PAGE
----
CA-MRSA Information

CA-MRSA. Community Acquired- Methicillin Resistant Staph Aureus has been in the news because a high school student out east died from it . Staphylococcus aureus (staph) is a common bacteria found in the nose and on skin of healthy people. If it enters the skin through a break it can cause infections such as boils and impetigo. The individual then needs to be treated with an antibiotic and will have a successful recovery.

The CA-MRSA is a strain that can result in more serious infections such as abscesses or even enter into the blood stream. It also can be treated with antibiotics successfully, but not the typical penicillin/amoxicillins. This variety of staph has been around for approximately ten years, but is becoming more common in school athletic facilities and weight rooms. It is spread by direct person to person contact or by contact with contaminated surfaces, equipment and shared personal items such as towels. Cleaning surfaces is important, but personal hygiene is the most important. Keeping skin clean and healthy, hand washing and covering breaks in the skin will keep most individuals safe. Athletes are encouraged to shower after practices and competition. They should report any concerns of a skin infection to the athletic trainer, school nurse or family medical provider and keep any open wound covered with a band aid.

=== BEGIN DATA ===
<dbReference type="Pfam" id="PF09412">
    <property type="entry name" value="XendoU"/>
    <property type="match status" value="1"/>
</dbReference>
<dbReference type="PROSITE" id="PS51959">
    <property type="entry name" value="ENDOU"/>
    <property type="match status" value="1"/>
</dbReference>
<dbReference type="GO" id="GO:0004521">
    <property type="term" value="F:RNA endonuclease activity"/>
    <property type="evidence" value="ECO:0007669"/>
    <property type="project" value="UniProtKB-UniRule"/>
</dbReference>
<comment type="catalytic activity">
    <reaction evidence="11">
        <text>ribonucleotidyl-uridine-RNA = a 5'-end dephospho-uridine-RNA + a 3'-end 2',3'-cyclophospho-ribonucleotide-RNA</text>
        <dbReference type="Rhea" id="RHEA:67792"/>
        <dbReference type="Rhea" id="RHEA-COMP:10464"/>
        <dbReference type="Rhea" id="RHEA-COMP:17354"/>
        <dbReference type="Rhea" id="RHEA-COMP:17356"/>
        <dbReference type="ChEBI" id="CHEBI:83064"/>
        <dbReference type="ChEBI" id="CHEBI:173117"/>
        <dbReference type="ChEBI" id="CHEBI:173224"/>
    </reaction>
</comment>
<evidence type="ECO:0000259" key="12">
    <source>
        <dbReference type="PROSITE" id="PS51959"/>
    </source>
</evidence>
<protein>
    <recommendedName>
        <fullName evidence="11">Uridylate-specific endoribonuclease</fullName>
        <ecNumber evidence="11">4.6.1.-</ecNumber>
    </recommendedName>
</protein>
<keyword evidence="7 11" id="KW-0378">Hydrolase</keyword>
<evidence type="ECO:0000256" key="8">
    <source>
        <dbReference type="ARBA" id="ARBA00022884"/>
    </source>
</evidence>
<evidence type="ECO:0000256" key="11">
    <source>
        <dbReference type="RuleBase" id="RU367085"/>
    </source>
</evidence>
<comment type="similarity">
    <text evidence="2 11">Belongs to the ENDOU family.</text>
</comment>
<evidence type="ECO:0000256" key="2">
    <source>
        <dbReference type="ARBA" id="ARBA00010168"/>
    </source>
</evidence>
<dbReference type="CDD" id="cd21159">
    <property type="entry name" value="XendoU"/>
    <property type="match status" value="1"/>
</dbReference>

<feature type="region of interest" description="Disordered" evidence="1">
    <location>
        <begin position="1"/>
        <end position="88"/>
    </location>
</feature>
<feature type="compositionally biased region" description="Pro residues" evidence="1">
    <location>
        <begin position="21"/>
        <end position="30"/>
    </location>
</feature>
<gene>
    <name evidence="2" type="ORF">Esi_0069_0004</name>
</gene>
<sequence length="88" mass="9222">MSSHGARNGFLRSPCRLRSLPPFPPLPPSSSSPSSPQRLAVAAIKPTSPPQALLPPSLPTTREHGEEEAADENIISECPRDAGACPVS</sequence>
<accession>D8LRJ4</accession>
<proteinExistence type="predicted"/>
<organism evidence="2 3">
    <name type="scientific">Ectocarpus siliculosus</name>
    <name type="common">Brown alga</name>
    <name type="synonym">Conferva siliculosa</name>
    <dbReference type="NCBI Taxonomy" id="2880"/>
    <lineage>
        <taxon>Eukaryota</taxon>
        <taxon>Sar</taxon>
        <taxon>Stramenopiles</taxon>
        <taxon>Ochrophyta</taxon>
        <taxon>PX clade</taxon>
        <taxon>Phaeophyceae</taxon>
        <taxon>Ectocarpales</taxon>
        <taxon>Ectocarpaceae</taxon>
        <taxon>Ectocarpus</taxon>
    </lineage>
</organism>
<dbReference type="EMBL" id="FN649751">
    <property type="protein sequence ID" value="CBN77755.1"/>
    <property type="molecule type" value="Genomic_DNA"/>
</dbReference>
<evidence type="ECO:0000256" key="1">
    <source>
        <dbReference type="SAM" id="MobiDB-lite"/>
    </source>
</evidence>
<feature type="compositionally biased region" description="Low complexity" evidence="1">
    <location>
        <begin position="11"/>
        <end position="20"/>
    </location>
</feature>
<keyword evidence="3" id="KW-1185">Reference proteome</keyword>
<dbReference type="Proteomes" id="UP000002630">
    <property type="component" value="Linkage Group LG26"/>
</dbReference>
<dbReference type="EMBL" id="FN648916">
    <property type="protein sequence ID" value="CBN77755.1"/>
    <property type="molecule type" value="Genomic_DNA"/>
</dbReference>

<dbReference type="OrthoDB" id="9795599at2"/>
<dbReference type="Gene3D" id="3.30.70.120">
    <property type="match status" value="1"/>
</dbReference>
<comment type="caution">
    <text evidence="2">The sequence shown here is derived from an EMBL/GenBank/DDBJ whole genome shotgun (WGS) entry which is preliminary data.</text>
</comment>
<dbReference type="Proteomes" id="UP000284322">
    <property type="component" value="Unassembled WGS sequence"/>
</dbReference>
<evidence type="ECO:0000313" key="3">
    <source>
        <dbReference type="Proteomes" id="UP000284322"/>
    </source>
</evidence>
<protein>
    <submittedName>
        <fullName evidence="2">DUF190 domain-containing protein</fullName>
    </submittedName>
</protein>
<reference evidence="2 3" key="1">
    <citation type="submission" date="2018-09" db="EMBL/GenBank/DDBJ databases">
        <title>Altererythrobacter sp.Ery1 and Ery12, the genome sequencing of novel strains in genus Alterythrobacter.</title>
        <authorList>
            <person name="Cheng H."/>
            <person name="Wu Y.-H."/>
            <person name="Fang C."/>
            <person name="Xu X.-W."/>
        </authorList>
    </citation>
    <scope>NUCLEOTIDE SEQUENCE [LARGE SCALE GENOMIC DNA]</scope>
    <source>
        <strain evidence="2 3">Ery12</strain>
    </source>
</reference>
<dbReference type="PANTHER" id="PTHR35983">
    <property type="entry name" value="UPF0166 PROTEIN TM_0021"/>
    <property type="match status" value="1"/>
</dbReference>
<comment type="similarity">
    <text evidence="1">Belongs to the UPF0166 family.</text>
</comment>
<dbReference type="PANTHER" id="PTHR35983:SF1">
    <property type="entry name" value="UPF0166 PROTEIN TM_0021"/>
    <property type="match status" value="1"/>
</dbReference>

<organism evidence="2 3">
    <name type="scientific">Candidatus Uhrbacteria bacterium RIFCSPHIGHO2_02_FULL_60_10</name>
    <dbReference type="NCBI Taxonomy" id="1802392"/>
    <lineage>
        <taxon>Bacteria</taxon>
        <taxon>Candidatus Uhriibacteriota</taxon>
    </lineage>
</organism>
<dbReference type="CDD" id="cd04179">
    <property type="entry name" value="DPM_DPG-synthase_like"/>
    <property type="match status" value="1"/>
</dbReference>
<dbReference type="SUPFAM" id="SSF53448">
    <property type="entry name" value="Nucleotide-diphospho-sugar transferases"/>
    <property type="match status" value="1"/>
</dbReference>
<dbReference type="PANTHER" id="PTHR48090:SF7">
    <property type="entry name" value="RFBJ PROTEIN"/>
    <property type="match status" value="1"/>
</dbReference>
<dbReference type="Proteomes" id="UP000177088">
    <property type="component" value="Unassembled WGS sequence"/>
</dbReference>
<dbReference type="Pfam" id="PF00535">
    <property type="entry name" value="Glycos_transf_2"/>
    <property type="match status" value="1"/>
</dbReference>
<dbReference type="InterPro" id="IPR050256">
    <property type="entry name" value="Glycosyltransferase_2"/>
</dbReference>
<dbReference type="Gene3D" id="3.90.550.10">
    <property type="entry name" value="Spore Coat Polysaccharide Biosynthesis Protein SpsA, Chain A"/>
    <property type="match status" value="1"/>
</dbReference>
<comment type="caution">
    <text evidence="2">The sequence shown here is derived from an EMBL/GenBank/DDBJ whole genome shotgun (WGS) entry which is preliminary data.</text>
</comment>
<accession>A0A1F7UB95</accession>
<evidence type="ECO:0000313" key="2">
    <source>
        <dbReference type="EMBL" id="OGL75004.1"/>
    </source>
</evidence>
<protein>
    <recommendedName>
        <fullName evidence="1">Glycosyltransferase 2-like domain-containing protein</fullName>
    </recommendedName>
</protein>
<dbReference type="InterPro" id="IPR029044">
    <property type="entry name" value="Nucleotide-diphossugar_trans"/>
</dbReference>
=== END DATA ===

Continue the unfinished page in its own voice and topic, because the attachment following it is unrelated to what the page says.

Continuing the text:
Here are some links to more information on CA-MRSA

www.cdc.gov/ncidod/dhqp/ar_mrsa_ca_public.html

http://dhfs.wisconsin.gov/communicable/resources/pdffiles/CAMRSAPatientPamphlet.pdf

 


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